Meanwhile they have serious fundamental problems with the core parts of the swing.
 
Wow. I didn't think I'd get a barrage of replies. I realized my problem as I was hitting recently. I'm overly concerned and complicating everything in my stroke. I did see my racquet lag back during one of the videos I had taken(doing so without forcing/thinking), but it doesn't change the fact that my forehand is junk. I might post a video and see what you guys think so that you can help correct my mistakes, but first I need to find a camera capable of taking nice footage. Thanks for everyone who's been posting!!!
 

Shroud

G.O.A.T.
Retro,
Great question and again allow me to preach about how if you don't look at very, very many examples on different balls from different places on court in frame by frame you will be studying the elephant's tail and not even know the trunk exists.

The answer is there is no one answer. The racket shaft can be parallel to the court approaching the ball with the hand and arm rotation starting fractionally before contact.

BUT on many to most balls there is some backwards rotation of the hand arm and racket toward the bottom of the backswing/start of the forward swing. On this version the rotation of the so-called wiper starts much earlier and has more total rotation.

This is why it seems the great players can do anything with any ball from anywhere in the court. The amount of wiper, timing of wiper, speed of wiper, combined with extension and lifting from the shoulder make the variations almost infinite.

That doesn't mean you can't identify core elements that underlie all that which all good forehands should have (and 99% of players don't have) which are easy to develop and should precede all the wiper and lag talk.

PS: if one of you guys in this thread will email me and agree to post it I can send you a link with video examples that will make those distinctions I am making above for Shroud et al clearer. videotennis@metricmail.com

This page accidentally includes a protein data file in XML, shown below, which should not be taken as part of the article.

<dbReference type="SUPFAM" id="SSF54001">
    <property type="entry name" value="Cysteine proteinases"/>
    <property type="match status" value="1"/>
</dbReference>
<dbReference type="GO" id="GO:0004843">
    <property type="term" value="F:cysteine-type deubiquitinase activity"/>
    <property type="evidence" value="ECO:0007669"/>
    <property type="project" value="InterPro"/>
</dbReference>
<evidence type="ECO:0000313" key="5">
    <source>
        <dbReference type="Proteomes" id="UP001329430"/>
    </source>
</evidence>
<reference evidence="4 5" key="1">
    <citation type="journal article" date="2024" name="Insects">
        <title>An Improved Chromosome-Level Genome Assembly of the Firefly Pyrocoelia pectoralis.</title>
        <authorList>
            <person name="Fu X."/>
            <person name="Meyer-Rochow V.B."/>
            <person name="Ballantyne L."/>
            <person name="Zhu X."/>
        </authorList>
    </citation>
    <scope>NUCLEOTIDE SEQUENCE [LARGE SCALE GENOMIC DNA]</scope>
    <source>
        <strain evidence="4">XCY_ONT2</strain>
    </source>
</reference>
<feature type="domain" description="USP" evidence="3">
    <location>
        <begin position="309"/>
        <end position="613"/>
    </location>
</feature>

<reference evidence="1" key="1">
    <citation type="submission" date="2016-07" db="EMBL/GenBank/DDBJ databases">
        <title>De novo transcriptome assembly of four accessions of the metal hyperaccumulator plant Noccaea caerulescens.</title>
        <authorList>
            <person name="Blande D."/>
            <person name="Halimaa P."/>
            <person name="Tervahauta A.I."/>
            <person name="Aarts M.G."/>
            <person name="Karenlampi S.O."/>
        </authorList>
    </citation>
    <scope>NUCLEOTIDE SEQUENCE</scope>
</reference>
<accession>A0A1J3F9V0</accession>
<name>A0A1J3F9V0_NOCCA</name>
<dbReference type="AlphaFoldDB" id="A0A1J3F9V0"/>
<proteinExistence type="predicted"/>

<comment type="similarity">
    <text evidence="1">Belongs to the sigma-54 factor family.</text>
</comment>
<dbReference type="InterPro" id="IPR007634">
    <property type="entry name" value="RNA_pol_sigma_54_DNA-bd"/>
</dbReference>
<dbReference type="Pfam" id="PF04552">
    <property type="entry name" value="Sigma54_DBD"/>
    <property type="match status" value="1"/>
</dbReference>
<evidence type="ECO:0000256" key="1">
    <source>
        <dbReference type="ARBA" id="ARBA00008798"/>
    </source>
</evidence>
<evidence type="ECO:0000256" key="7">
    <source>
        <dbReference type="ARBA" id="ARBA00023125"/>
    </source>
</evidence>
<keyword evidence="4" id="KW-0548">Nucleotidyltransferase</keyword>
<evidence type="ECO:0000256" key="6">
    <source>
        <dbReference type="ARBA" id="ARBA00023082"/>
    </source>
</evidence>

sent!
 

LeeD

Bionic Poster
It's an illusion.
What really is happening is a relaxed grip and wrist, the hand starts moving forwards, the racket has inertia so doesn't move quite as quickly, seemingly staying in place, while the hand moves farther forward, the wrist hinging hit's a limit and pulls the racket which accelerates forward to match the wrist making it LOOK like the player delayed his racket for the lag and snapped his wrist forward.
Just like the racket drop on the serve, it's a result of what happens when you relax your grip and your forearm.
 

JohnYandell

Hall of Fame
Shroud,
These things are a matter of degree, but if I were working with you I wouldn't say you were making the positions. Your just enough off in all of them to limit the stroke I would guess. The backswing goes substantially behind you. It's not the outside (to your right) position associated with pure ATP backswings.Your stance is fully open which limits the hip turn. Your hand doesn't really reach the extension point. Your body lurches to the left as part of this low across swing. Your foot comes up and around before extension which relates to the open stance and indicates over rotation or rotation too early. I am thinking that maybe you haven't spent a lot of time looking at the pro components (or the components of any good forehand), so (as of yet) all of this isn't obvious to your eye.
 

Shroud

G.O.A.T.
Shroud,
These things are a matter of degree, but if I were working with you I wouldn't say you were making the positions. Your just enough off in all of them to limit the stroke I would guess. The backswing goes substantially behind you. It's not the outside (to your right) position associated with pure ATP backswings.Your stance is fully open which limits the hip turn. Your hand doesn't really reach the extension point. Your body lurches to the left as part of this low across swing. Your foot comes up and around before extension which relates to the open stance and indicates over rotation or rotation too early. I am thinking that maybe you haven't spent a lot of time looking at the pro components (or the components of any good forehand), so (as of yet) all of this isn't obvious to your eye.
damn thats alot for.1 mile!!!

Clearly i dont get this stuff and i think I have watched a lot of vids from all kind of different sources and I guess I need something that is not on the vids.

Simple things I know like keeping the racket on the right side seem impossible to actually DO....

Not sure how I can get to the extension point even if I knew where it was :). Maybe if I cleaned up the takeback I could have more time to reach it but any further out and isnt it a straight arm?